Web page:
When the Lord saw her, He had compassion on her and said to her, “Do not weep.”~Luke 7:13

Have you ever waited in a doctor’s clinic to see a physician? Or have you ever waited anxiously for the surgeon to tell you how the operation went on one of your family members? I have and, as a general surgeon, I have learned invaluable lessons from being on “the other side of the fence.”

Several years ago, my father was diagnosed with advanced colon cancer. Not willing to be defeated by the disease, my family and I decided to have him undergo a major operation, which involved excising several areas of metastasis in the liver, as well as resecting the primary tumor. I remember being in the office of the surgical oncologist with my father, discussing the case and reviewing the CT scan.

Having encountered similar types of cancer myself, I knew, cerebrally, that the odds were very much against my father. However, emotionally, for both of us, I needed to hear some hope of a cure from the expert, even if it was just a glimmer.

The day of the operation came. The rest of the family and I greeted our father with smiling faces that, with years of training, hid our fears and anxiety as we watched him being wheeled through the operating room door. Those six hours of operation felt like days. A thousand thoughts went through my mind. It was such a relief when the surgeon finally came to talk to us, telling us that our dad was doing well, and they felt they had taken care of the tumors.

After our father recovered from surgery, he still had countless clinic visits and chemotherapy sessions. I remember, on several occasions, having to wait our turn to see the oncologist. Yes, it was not unusual to wait an hour to have a 10-minute follow-up visit. The experience of waiting for doctors not only happens to my own patients, but it has become a norm in our society.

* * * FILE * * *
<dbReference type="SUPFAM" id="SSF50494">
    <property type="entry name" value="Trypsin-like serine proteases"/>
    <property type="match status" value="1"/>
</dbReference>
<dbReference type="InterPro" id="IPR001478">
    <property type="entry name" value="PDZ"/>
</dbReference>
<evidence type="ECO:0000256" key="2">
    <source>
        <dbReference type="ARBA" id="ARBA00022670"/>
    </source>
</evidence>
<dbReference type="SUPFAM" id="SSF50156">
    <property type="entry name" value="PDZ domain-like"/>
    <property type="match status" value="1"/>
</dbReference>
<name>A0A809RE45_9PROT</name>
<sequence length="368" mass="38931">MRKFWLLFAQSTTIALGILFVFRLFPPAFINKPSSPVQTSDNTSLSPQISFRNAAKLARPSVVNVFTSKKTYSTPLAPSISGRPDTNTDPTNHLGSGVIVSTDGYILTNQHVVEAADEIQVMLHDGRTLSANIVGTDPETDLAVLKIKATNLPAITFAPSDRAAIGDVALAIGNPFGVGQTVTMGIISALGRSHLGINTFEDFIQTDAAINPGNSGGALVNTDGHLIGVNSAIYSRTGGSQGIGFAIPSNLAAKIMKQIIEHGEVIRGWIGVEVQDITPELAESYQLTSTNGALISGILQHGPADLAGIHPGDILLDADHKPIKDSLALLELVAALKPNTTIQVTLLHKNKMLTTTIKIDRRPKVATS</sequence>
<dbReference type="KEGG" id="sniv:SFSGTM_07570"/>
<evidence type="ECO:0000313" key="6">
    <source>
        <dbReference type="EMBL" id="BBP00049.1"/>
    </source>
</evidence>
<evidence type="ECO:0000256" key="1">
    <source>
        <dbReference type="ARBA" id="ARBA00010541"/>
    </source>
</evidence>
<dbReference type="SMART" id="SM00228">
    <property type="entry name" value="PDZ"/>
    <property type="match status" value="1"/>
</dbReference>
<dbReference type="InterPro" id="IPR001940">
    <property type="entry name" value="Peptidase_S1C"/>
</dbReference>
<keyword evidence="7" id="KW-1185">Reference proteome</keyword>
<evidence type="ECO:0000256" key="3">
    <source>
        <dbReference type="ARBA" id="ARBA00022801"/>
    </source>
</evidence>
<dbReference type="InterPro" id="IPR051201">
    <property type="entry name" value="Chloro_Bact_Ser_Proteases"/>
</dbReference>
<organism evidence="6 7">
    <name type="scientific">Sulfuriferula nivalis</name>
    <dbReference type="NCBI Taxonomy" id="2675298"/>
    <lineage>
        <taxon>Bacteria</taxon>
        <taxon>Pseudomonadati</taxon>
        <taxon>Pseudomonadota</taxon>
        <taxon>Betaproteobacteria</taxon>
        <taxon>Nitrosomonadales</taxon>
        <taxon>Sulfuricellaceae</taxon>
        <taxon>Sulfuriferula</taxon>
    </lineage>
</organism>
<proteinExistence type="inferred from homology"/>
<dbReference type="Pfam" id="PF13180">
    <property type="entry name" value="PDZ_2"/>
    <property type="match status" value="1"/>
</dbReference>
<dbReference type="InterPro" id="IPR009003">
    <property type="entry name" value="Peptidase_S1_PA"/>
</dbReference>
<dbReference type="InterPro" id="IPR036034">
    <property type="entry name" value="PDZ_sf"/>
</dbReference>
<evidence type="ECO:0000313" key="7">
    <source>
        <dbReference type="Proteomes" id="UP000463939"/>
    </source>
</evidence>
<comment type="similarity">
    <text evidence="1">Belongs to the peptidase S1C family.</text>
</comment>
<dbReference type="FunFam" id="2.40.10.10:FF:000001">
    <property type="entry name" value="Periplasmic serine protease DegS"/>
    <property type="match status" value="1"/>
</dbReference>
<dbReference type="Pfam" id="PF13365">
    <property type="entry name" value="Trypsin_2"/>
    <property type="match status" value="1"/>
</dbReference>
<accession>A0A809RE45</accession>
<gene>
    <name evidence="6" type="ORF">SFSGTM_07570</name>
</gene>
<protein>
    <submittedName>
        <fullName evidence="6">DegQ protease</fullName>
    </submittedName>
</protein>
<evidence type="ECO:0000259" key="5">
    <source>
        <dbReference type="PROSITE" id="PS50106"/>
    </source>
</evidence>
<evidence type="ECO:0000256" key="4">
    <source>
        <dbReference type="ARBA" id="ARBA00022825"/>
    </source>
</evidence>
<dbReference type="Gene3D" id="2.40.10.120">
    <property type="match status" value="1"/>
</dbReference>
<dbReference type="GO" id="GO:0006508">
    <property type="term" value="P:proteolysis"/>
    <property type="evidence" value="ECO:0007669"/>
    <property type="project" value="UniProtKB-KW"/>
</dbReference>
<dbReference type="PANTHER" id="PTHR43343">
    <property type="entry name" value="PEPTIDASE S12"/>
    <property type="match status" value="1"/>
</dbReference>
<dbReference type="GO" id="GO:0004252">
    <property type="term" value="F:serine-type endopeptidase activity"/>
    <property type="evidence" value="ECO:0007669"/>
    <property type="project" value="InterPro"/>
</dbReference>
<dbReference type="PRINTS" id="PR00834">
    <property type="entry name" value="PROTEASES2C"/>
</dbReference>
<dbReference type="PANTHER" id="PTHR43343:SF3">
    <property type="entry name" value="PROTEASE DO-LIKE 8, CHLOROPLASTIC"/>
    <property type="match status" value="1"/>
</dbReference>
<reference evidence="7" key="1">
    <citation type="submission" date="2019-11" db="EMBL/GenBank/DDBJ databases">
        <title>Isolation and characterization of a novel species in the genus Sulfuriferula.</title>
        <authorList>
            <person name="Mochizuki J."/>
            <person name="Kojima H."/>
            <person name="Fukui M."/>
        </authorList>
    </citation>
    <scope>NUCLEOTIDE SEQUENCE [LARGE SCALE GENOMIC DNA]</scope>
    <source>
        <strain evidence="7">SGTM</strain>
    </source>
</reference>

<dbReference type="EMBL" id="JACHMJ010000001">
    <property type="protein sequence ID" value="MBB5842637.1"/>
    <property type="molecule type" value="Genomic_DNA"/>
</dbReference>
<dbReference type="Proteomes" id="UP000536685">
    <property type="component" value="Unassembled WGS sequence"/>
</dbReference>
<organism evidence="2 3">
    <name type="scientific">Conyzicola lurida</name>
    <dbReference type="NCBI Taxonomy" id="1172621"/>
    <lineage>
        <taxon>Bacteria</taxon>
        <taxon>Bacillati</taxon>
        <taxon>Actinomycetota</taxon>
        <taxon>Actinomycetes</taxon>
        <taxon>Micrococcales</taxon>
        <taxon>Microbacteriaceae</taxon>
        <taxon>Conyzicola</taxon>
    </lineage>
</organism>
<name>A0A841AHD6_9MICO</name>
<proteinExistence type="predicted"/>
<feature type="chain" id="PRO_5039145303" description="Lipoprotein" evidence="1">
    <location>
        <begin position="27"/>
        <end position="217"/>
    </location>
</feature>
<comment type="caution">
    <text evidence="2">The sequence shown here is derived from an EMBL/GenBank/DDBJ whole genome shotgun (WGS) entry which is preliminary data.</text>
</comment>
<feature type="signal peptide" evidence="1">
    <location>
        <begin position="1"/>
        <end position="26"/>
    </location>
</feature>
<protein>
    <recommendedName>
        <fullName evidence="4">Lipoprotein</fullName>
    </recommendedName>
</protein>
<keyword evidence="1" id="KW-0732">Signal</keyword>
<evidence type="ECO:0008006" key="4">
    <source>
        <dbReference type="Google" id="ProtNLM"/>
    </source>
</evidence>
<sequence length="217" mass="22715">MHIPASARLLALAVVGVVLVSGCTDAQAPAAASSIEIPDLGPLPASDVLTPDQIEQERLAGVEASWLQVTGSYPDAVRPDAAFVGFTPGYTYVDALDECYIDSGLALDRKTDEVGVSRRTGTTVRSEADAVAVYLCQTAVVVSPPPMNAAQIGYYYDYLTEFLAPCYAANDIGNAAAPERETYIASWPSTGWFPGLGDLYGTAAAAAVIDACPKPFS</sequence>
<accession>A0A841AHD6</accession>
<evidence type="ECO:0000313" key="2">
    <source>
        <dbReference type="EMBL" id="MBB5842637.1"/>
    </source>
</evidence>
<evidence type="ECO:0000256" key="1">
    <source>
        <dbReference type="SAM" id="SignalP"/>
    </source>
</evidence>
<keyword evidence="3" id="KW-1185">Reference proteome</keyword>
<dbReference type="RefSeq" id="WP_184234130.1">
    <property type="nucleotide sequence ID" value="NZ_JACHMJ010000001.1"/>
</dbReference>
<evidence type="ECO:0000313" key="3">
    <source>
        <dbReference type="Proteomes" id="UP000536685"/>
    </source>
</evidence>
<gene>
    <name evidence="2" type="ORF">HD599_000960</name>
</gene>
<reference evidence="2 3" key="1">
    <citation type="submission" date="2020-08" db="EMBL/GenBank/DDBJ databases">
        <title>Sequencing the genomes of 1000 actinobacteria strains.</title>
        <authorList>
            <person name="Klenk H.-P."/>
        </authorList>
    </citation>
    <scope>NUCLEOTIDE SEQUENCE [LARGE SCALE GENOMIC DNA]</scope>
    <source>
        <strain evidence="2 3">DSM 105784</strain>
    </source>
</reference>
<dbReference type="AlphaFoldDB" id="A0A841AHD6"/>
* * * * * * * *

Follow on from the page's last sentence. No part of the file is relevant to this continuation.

Although my father finally succumbed to the disease, I learned that it is essential, as a clinician, to try connect with my patients on an emotional level. In dealing with patients who have cancer, it is important to emphasize the positive aspects of the disease process. To this day, I am very appreciative of the hope the surgeon gave us that day in his office.

I have also learned that patients’ families are usually very anxious when their loved ones are undergoing an operation and, as a clinician, I can play an important role in bringing relief to those individuals. Just because I have performed an appendectomy a thousand times, this operation will be the first for my patient, who will experience a level of anxiety. In regard to the lengthy clinic wait, I have learned the importance of coming to clinic on time-and also decreasing the daily clinic load-in order to allow more time for each patient.

The next time I see a patient with cancer or take care of a patient requiring an operation, I will intentionally try to apply the lessons learned from “the other side of the fence.”-On Wang, LLUSM class of 1989, is a general surgeon in Los Angeles, California.